The winding journey of The Constant Gardener

Joseph Fahim
10 Min Read

CAIRO: For decades, Africa s role in Hollywood was restricted to a mere backdrop of picturesque exotic locations. Classics like Out of Africa, King Salmon s Mines, Mogambo and The African Queen told typical stories centering on white characters, with the native Africans playing stereotypical supporting roles. Never has a movie of that period dared, or rather had the interest, to look beyond the beautiful scenery and the unique imagery of the continent.

Some may claim that the black continent, being placed in such a context, evolved into a full character with distinctive spiritual and artistic dimensions. But in reality, such a character was generally shallow and inferior, and those dimensions were nothing more than a pretentious attempt by many filmmakers to look important and give their hollow stories depth.

The turning point in Hollywood s relationship with Africa didn t occur until after the events of 9/11, when Hollywood began to open its eyes and take note of the world outside its borders. Africa s former role in American films has grown both unbelievable and unacceptable amid the social and political unrest. In 2004, Hotel Rwanda, the first serious film about Africa, was released to great acclaim from both the public and the critics.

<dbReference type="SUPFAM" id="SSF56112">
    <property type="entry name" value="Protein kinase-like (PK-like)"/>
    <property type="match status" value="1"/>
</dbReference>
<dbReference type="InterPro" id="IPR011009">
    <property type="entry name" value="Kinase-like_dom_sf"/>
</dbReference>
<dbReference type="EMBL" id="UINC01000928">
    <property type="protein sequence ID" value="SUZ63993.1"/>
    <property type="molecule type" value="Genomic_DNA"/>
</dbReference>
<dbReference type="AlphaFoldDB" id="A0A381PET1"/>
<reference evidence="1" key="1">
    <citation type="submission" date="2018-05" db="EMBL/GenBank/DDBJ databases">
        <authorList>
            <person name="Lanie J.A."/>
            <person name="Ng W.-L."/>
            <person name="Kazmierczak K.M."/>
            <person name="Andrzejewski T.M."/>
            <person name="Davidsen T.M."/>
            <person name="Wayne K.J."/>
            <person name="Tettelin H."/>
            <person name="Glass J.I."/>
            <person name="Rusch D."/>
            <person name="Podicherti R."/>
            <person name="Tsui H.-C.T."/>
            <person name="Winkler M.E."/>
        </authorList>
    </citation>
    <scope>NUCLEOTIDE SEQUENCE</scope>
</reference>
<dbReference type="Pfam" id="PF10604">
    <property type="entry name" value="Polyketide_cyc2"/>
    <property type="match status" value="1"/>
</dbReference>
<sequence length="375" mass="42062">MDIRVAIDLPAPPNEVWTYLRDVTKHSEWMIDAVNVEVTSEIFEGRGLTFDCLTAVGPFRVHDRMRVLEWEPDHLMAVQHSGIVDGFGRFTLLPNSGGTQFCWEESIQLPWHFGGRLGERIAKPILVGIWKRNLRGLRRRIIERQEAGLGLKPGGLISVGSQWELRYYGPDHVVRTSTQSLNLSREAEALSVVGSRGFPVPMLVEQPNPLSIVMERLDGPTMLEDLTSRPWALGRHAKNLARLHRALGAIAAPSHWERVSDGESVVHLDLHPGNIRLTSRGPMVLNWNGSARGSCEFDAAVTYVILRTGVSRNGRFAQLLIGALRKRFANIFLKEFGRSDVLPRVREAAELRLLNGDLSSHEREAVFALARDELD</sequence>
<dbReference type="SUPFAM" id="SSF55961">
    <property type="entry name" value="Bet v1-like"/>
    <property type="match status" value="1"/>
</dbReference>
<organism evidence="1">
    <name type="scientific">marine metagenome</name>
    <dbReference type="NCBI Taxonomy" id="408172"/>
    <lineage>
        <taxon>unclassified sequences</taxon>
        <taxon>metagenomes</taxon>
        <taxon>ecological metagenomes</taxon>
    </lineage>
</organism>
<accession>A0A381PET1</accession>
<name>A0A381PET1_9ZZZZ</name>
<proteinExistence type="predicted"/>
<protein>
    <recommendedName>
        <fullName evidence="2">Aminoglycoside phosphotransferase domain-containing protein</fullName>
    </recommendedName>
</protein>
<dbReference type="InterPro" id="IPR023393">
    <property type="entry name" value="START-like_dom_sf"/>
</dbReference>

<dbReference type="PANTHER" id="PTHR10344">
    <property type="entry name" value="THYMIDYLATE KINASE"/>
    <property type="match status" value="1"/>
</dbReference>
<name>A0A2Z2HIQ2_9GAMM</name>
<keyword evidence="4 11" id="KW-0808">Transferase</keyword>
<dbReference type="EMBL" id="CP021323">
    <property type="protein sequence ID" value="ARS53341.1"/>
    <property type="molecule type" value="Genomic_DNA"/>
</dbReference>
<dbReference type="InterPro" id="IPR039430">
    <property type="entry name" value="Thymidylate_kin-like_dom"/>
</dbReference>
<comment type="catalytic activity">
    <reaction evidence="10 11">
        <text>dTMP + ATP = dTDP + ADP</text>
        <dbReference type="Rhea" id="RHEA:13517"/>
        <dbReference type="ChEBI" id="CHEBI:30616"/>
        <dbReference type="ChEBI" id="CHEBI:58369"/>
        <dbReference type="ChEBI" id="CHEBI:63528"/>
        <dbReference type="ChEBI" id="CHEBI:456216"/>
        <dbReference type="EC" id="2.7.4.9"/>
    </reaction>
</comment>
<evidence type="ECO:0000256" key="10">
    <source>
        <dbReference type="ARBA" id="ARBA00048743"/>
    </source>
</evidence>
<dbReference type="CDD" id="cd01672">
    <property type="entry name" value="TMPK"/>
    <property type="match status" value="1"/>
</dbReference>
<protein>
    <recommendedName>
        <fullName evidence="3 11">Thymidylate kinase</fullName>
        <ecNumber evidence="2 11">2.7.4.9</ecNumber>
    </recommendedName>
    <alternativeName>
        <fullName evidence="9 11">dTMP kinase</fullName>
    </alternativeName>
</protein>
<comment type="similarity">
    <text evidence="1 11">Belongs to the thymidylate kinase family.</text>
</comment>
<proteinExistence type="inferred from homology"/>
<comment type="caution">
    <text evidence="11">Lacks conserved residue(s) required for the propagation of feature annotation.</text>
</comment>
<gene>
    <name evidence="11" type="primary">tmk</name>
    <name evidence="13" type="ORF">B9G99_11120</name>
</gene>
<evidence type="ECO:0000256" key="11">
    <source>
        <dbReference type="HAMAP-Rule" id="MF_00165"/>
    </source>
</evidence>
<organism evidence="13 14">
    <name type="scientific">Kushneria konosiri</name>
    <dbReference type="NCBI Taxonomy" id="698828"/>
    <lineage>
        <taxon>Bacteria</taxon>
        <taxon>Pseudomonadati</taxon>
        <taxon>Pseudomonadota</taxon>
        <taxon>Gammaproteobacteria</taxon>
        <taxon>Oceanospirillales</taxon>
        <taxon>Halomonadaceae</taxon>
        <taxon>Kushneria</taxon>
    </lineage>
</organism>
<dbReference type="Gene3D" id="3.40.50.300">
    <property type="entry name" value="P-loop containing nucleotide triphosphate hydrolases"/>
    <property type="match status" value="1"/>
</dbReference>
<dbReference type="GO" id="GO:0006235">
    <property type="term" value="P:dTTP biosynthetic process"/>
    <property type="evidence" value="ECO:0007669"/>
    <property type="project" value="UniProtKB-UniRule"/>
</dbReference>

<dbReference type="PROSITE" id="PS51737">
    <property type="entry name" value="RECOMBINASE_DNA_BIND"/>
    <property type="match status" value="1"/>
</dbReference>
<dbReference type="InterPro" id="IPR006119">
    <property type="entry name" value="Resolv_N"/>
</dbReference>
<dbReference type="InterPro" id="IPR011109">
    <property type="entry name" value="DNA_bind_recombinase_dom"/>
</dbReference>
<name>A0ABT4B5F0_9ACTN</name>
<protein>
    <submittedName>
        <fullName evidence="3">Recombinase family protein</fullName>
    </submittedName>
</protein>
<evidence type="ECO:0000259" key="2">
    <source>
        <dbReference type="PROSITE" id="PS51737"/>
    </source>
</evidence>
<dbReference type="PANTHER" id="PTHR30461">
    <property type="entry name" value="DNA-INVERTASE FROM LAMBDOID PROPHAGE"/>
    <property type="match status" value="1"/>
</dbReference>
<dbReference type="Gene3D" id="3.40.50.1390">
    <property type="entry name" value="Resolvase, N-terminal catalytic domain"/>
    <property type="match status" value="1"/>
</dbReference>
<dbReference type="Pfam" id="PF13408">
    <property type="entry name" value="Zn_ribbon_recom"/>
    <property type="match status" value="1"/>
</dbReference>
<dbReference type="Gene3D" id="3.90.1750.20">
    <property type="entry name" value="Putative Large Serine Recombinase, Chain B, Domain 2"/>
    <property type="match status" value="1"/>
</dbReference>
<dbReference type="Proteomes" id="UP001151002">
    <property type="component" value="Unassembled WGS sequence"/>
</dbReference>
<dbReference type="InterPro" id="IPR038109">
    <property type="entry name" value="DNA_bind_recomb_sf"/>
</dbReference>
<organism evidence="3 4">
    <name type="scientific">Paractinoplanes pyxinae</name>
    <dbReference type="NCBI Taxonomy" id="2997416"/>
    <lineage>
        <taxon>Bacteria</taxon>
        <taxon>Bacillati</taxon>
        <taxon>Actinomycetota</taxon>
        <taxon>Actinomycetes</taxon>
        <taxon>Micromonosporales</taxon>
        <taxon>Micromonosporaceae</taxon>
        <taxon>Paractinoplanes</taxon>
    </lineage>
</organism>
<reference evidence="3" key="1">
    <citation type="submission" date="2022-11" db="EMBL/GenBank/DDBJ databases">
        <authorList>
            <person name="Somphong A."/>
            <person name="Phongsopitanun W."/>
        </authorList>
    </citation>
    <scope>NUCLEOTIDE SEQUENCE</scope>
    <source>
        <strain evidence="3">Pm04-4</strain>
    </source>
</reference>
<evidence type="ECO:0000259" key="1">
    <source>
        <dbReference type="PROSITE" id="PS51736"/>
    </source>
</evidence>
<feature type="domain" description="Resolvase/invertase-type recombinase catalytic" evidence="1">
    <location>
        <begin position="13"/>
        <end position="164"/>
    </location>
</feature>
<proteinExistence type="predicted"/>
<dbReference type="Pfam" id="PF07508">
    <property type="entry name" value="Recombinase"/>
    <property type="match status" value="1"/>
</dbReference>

The success of Hotel Rwanda encouraged other filmmakers to present more serious topics about the continent and examine sensitive, controversial issues that Hollywood used to refrain from in the past. This resulted in no less than five films released last year discussing various issues concerning Africa. The most successful, highly profiled film out of this group is Fernando Meirelles cinematic interpretation of John Le Carré s The Constant Gardener.

The Constant Gardener begins with the murder of Tessa Quayle (Rachel Weisz), a political activist and the wife of Justin Quayle (Ralph Fiennes), a British diplomat on an assignment in Nairobi. Tessa s disfigured corpse is found in the Kenyan crossroads along with her black driver Arnold Bluhm (Hubert Koundé). Justin, despite his profound grief, seems to be composed, with a touch of concealed, unjustified bitterness on his face. An earlier scene indicates that Justin was not aware of his wife s whereabouts and preliminary evidence denotes an affair between Tessa and Arnold, resulting in a crime of passion. Despite Justin s contradictory feelings of loss and suspected betrayal, he decides to investigate his wife s death, unintentionally unearthing the malpractices by major Pharmaceutical companies on the continent.

The Constant Gardner is the follow-up to director Fernando Meirelles outstanding City of God, which is now regarded as one of the landmarks of contemporary South American cinema. Similar to everyone who loved City of God, I was looking forward to seeing The Constant Gardener. In addition, the sole notion of seeing Ralph Fiennes and Rachel Weisz reunite on screen after their spectacular turn in the underrated and little seen Sunshine was another bonus for me. Somehow, however, I was slightly disappointed.

The film is part love story, part political expose in the form of a thriller. One of the major problems of the film is that the love story comes as the stronger, more alluring components of the story, with complex, unusual characters and relationships. Tessa appears to be the larger, more fascinating riddle of the film that both the audience and Justin try to solve throughout.